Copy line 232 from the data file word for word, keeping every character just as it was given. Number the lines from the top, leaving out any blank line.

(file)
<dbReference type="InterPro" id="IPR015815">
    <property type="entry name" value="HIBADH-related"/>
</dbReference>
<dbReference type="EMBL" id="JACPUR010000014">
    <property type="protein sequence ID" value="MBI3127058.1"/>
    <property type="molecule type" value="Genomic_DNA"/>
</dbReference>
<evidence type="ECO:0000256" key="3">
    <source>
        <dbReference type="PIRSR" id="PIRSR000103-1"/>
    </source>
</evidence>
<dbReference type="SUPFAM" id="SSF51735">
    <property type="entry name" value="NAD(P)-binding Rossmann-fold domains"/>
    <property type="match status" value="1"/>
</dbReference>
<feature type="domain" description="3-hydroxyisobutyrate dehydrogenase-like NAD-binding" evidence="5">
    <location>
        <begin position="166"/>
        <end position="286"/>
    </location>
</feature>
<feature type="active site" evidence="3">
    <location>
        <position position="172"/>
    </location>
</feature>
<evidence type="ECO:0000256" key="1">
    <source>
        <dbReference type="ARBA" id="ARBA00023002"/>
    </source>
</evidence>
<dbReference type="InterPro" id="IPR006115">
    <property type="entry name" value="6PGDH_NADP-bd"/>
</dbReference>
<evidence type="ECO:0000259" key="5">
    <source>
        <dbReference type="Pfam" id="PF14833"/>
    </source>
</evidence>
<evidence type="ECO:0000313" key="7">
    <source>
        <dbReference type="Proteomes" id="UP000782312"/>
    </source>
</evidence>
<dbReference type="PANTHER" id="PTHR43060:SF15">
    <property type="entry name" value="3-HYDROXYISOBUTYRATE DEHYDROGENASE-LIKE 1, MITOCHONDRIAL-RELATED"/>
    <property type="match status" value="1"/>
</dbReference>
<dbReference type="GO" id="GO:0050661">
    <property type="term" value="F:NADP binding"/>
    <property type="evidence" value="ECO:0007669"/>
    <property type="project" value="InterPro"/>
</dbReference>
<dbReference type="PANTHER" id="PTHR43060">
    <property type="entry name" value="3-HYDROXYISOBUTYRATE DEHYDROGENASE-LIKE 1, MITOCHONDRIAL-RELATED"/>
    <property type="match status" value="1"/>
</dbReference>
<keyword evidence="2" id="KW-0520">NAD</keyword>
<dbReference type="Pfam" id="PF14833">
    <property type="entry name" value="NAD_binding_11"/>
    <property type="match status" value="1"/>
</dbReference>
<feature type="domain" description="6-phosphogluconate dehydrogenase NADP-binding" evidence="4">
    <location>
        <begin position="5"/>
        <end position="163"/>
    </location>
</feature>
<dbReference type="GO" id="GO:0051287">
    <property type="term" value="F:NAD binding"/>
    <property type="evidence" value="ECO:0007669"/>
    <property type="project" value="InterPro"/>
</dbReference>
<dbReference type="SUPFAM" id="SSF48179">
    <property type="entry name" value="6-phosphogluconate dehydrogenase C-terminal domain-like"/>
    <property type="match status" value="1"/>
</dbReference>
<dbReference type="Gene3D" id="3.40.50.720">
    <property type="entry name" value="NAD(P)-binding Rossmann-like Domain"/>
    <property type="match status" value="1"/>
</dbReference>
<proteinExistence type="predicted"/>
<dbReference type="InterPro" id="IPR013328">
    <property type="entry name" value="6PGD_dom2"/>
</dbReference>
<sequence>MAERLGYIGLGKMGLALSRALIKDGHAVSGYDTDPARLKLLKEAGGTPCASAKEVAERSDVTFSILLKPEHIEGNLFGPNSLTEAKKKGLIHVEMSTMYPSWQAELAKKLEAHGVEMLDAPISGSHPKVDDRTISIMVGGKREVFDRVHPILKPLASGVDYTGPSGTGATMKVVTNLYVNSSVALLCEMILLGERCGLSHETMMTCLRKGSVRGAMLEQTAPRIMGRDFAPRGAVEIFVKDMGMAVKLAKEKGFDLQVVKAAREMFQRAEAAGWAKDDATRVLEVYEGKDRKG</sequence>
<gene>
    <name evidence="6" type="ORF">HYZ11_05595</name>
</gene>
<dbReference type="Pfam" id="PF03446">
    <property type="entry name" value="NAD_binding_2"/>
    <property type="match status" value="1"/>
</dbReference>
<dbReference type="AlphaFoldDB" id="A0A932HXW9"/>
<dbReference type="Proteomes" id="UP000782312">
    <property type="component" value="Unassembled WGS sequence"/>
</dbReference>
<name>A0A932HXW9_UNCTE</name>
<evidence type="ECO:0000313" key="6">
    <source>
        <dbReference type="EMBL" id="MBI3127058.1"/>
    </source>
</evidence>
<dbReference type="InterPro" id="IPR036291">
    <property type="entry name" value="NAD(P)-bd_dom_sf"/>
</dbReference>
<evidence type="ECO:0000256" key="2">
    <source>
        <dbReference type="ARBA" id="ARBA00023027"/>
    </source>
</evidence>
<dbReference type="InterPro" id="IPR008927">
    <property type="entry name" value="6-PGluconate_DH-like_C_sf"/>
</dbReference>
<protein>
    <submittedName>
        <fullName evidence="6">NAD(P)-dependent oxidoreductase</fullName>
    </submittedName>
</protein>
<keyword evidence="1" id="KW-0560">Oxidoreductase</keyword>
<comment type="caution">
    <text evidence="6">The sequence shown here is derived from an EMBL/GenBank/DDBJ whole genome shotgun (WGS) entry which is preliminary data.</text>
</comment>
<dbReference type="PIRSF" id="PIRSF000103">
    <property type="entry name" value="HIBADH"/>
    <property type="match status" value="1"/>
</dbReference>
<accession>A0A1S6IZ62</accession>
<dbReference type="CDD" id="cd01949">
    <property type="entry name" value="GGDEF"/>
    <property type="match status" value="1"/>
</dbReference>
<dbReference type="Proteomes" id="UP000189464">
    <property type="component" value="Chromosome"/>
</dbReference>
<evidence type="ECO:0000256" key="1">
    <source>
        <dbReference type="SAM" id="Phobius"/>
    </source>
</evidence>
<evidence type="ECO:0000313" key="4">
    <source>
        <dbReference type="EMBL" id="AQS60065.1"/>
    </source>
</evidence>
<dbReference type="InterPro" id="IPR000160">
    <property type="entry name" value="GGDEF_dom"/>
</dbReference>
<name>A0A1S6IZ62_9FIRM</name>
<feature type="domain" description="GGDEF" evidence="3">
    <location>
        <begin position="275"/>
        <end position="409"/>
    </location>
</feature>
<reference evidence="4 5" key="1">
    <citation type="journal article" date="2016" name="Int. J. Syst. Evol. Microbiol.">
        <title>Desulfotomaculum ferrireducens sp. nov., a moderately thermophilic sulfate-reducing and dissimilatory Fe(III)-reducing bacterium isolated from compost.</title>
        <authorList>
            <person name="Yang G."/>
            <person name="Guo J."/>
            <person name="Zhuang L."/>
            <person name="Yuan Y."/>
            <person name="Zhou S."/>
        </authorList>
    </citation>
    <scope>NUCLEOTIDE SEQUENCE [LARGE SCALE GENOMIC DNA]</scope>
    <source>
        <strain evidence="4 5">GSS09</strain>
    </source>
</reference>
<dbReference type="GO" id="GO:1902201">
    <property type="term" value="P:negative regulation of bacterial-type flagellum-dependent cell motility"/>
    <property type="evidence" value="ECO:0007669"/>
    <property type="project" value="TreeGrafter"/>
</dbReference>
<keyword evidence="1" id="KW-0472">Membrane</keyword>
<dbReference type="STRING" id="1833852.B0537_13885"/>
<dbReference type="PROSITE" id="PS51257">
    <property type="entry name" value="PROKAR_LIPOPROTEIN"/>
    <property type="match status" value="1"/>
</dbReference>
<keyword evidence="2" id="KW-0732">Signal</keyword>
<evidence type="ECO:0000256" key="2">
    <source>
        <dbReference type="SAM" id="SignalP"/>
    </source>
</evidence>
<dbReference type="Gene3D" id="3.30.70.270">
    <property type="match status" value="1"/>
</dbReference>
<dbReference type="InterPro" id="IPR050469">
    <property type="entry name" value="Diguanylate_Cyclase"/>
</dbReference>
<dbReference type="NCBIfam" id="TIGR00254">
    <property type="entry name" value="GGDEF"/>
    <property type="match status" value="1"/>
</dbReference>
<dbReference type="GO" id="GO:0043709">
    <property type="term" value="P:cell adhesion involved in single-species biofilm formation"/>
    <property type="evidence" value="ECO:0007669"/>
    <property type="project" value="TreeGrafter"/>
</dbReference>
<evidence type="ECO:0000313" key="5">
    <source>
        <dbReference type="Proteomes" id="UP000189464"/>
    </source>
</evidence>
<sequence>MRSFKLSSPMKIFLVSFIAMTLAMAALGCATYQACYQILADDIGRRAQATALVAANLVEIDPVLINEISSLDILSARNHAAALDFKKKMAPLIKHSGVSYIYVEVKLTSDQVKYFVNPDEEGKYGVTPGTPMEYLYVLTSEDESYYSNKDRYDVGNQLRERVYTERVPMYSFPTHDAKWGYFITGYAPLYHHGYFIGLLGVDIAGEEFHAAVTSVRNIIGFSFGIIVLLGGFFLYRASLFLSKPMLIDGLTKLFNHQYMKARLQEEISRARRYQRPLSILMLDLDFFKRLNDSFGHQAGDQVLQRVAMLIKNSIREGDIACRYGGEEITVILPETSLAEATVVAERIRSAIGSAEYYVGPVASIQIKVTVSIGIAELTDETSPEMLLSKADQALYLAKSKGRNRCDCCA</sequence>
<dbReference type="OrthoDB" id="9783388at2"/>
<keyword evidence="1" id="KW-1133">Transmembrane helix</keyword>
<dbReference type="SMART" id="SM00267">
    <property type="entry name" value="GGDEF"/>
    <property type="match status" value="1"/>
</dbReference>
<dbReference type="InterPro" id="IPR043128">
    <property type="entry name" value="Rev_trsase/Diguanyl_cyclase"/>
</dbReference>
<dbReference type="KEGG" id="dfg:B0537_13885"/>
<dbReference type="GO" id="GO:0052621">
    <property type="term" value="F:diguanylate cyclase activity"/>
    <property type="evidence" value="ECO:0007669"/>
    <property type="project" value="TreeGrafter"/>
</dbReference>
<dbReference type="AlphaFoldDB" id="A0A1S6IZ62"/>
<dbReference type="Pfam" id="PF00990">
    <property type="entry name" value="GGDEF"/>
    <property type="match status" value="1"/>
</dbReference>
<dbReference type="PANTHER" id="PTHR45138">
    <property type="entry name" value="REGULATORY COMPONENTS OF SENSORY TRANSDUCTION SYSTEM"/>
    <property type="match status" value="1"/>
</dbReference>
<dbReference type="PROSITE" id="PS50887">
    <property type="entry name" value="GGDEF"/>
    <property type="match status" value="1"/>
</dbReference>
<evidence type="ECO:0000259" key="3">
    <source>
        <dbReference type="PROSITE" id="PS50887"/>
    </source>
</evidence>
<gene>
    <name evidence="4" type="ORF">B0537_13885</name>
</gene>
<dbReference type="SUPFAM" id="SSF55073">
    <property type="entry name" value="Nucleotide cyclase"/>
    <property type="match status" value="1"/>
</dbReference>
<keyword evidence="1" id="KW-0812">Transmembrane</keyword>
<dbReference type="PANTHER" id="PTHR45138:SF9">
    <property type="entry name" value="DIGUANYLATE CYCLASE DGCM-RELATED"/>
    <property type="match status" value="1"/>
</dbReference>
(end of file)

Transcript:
    <property type="entry name" value="REGULATORY COMPONENTS OF SENSORY TRANSDUCTION SYSTEM"/>